W Wongtrakul 1, N Charoenngam 2, P Ungprasert 3
Background: Recent studies have suggested that irritable bowel syndrome (IBS) could be a risk factor for osteoporosis although the evidence is still limited. The current study aimed to comprehensively examine the risk of osteoporosis among patients with IBS using systematic review and meta-analysis technique.
Methodology: Literature search was independently conducted by two investigators using MEDLINE, EMBASE, and Google Scholar database up to October 2019. Eligible study must evaluate whether patients with IBS have a higher risk of osteoporosis and/or osteoporotic fracture. It could be either cross-sectional study, case-control study, or cohort study. Point estimates and standard errors from each eligible study were combined together using the generic inverse variance method of DerSimonian and Laird.
Results: Of the 320 articles identified from the three databases, four cohort and one cross-sectional study with 526,633 participants met the eligibility criteria and were included into the meta-analysis. All five studies investigated the risk of osteoporosis among patients with IBS, and the pooled analysis found that patients with IBS had a significantly higher risk of osteoporosis than individuals without IBS with the pooled risk ratio of 1.95 (95% CI, 1.04-3.64; I2 100%). Sensitivity analysis including only cohort studies found a lower RR (pooled RR 1.55; 95% CI, 1.39-1.72) with a lower I2 (59%). Three studies investigated the risk of osteoporotic fracture, and the pooled analysis found that patients with IBS also had a higher risk of osteoporotic fracture than individuals without IBS with the pooled risk ratio of 1.58 although statistical significance was not reached (95% CI, 0.95-2.62; I2 99%). Sensitivity analysis including only cohort studies found a lower RR (pooled RR 1.27; 95% CI, 1.20-1.39) with a dramatically lower I2 (0%). Limitations included high heterogeneity and reliance on diagnostic codes.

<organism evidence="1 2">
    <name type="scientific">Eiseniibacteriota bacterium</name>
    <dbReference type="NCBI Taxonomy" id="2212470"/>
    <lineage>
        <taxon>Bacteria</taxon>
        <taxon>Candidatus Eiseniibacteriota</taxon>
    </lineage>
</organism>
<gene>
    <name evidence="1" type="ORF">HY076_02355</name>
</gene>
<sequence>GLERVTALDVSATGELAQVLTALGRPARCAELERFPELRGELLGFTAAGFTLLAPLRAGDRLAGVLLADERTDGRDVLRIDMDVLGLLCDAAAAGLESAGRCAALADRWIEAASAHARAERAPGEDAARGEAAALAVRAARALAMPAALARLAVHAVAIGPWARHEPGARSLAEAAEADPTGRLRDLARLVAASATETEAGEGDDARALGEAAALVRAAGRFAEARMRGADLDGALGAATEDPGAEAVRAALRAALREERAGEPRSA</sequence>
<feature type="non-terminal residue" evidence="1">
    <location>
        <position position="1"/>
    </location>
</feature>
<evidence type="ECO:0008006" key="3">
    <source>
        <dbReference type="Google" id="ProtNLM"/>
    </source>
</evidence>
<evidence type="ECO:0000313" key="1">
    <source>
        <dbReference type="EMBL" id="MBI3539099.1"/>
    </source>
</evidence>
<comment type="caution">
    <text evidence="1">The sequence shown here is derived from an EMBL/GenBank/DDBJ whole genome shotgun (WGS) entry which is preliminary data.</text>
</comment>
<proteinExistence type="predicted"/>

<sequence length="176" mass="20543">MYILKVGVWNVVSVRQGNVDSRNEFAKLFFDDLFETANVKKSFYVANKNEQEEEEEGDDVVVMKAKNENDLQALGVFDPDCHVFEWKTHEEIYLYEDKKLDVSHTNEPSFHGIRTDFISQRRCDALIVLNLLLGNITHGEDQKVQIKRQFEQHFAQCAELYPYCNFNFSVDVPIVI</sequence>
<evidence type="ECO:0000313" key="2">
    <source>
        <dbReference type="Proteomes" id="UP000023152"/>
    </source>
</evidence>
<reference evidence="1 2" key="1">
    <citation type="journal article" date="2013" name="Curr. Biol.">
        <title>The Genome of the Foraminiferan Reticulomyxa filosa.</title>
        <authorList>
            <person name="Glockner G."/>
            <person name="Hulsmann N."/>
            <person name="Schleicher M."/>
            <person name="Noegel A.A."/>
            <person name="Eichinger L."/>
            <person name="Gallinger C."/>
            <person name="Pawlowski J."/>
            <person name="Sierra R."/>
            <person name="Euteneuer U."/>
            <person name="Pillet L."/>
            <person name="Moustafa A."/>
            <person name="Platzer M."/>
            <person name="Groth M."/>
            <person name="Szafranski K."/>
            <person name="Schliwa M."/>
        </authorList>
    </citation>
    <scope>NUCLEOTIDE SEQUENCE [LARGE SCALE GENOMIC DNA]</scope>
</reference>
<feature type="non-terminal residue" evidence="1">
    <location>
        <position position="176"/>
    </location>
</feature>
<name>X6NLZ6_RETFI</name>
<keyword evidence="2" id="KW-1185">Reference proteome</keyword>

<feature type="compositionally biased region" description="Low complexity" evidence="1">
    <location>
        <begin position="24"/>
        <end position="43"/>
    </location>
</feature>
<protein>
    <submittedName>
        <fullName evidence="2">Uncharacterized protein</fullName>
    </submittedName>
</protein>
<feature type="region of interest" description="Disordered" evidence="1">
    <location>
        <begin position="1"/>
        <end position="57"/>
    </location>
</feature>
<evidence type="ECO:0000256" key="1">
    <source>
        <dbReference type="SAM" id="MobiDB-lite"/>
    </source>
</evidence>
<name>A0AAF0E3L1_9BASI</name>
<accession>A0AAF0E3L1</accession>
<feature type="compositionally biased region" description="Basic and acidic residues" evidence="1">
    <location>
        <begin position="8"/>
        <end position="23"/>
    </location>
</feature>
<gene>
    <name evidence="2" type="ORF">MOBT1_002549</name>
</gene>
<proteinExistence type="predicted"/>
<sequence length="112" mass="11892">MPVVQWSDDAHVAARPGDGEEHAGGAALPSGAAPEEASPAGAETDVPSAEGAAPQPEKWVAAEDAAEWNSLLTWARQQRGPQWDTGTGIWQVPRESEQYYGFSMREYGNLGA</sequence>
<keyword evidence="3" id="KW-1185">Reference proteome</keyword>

Conclusion: A significantly increased risk of osteoporosis among IBS patients was observed in this study. Early intervention to prevent the development of osteoporosis, such as weight-bearing exercise, adequate intake of vitamin D and calcium, and early screening for osteoporosis, may be beneficial to these patients although further studies are still required to confirm the efficacy and cost-effectiveness of this approach.